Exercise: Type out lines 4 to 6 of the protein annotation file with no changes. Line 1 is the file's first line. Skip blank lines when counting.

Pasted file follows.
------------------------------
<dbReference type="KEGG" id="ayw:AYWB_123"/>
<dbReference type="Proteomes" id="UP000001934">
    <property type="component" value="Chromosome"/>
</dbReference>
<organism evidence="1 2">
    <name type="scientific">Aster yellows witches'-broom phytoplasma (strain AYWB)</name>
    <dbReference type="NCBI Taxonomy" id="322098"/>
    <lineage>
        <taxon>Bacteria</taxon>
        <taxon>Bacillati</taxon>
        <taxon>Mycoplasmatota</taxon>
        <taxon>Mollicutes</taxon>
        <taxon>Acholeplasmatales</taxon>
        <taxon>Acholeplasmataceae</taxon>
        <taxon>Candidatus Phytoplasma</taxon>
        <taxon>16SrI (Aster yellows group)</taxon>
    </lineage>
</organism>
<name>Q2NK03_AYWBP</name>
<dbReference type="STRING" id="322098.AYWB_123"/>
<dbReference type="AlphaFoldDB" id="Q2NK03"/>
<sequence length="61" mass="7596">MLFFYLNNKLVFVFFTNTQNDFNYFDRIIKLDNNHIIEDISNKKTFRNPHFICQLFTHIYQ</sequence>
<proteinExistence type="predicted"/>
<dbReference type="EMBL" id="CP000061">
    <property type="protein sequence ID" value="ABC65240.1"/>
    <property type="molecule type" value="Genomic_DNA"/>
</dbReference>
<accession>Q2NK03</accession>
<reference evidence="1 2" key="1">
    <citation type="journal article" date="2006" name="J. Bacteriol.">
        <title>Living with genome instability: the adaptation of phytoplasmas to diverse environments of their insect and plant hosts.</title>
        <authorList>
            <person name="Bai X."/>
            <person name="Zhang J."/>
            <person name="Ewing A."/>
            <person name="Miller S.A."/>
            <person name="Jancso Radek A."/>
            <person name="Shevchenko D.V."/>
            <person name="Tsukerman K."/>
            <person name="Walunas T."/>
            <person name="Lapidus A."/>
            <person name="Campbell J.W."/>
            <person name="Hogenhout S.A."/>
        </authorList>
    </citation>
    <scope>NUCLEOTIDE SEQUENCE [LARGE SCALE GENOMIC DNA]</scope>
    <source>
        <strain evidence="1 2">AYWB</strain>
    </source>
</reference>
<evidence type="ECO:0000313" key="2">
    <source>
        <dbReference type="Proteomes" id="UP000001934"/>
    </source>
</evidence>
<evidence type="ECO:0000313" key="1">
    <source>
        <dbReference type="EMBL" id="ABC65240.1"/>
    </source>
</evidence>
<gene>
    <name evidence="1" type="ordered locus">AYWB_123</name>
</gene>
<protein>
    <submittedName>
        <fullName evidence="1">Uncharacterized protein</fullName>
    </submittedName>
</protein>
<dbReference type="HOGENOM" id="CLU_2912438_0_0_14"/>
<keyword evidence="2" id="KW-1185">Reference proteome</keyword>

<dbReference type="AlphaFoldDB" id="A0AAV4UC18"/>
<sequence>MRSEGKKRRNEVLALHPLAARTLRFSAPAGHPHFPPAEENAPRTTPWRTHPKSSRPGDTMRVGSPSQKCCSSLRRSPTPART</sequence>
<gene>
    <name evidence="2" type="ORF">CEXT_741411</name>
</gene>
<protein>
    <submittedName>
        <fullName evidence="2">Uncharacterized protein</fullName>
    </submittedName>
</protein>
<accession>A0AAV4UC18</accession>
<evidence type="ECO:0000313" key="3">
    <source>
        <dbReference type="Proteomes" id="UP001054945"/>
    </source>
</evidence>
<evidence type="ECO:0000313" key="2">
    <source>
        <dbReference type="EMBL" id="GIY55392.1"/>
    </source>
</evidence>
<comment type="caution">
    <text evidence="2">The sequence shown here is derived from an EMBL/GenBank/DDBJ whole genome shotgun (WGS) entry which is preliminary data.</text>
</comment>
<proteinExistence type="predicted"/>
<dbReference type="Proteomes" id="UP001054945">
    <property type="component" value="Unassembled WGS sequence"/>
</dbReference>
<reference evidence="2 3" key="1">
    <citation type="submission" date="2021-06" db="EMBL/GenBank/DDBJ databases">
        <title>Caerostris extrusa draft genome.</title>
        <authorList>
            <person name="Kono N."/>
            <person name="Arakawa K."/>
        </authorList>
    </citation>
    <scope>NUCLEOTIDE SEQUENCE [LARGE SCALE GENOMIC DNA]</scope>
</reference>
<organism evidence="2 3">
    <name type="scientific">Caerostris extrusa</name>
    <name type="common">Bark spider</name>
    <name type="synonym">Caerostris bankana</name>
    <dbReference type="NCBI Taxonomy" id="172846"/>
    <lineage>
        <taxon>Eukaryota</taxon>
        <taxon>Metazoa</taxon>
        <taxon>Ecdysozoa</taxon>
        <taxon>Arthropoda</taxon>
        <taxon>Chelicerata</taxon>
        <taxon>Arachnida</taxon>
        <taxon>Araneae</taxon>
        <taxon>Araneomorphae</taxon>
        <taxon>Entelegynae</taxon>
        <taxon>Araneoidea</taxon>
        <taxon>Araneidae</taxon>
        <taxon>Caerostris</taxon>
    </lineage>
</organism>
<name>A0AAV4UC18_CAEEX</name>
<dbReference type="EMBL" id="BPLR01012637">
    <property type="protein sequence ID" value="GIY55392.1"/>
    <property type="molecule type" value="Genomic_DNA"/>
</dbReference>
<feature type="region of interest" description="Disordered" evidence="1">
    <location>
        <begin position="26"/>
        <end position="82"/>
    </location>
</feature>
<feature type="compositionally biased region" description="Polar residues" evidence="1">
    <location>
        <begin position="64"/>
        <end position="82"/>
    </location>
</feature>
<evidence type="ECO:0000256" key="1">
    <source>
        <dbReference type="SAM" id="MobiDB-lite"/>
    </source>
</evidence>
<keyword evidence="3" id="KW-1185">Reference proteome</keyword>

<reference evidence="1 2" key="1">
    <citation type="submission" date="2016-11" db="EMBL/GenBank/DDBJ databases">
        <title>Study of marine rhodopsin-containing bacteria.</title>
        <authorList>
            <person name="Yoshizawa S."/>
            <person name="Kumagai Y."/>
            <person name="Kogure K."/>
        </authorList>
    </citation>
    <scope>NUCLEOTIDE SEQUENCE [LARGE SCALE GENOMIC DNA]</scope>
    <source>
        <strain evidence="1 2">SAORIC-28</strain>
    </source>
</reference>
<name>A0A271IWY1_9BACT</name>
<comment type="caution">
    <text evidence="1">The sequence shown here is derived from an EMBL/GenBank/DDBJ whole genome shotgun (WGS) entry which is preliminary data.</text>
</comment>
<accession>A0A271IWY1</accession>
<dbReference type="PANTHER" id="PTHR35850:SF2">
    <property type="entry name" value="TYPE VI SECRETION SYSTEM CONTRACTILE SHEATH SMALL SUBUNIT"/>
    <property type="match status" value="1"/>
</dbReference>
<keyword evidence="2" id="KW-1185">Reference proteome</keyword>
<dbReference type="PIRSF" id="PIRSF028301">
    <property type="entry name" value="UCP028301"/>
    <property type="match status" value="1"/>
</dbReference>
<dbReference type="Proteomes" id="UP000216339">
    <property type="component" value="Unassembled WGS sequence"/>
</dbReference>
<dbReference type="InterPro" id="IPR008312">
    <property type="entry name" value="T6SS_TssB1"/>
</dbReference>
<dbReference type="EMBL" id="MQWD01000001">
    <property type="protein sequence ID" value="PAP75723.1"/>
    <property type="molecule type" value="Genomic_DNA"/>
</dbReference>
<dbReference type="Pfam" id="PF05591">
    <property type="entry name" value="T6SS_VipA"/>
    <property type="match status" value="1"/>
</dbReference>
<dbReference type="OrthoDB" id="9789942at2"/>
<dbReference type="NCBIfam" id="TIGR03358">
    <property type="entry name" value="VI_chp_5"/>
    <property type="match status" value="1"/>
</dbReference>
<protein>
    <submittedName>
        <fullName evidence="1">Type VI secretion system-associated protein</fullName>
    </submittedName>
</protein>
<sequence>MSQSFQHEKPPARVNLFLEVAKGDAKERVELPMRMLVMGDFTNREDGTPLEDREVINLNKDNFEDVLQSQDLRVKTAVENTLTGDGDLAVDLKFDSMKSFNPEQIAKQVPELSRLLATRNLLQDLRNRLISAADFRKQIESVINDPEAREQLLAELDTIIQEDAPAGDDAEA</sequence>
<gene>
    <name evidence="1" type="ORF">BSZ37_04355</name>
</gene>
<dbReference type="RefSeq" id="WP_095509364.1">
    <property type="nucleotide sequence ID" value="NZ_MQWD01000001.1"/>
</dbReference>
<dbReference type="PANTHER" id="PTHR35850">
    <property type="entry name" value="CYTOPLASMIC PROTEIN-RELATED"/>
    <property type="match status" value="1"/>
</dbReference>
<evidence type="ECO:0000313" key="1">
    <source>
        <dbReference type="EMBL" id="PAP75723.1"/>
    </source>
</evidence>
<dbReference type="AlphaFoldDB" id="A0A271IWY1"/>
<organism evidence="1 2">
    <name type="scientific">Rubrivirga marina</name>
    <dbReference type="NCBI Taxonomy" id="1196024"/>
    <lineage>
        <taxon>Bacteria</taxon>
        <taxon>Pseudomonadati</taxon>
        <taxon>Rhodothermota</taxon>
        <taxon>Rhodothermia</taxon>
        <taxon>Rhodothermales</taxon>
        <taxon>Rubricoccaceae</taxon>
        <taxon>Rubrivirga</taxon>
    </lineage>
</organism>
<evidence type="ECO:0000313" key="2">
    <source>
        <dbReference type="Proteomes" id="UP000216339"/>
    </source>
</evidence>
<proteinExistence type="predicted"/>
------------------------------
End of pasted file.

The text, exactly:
</dbReference>
<organism evidence="1 2">
    <name type="scientific">Aster yellows witches'-broom phytoplasma (strain AYWB)</name>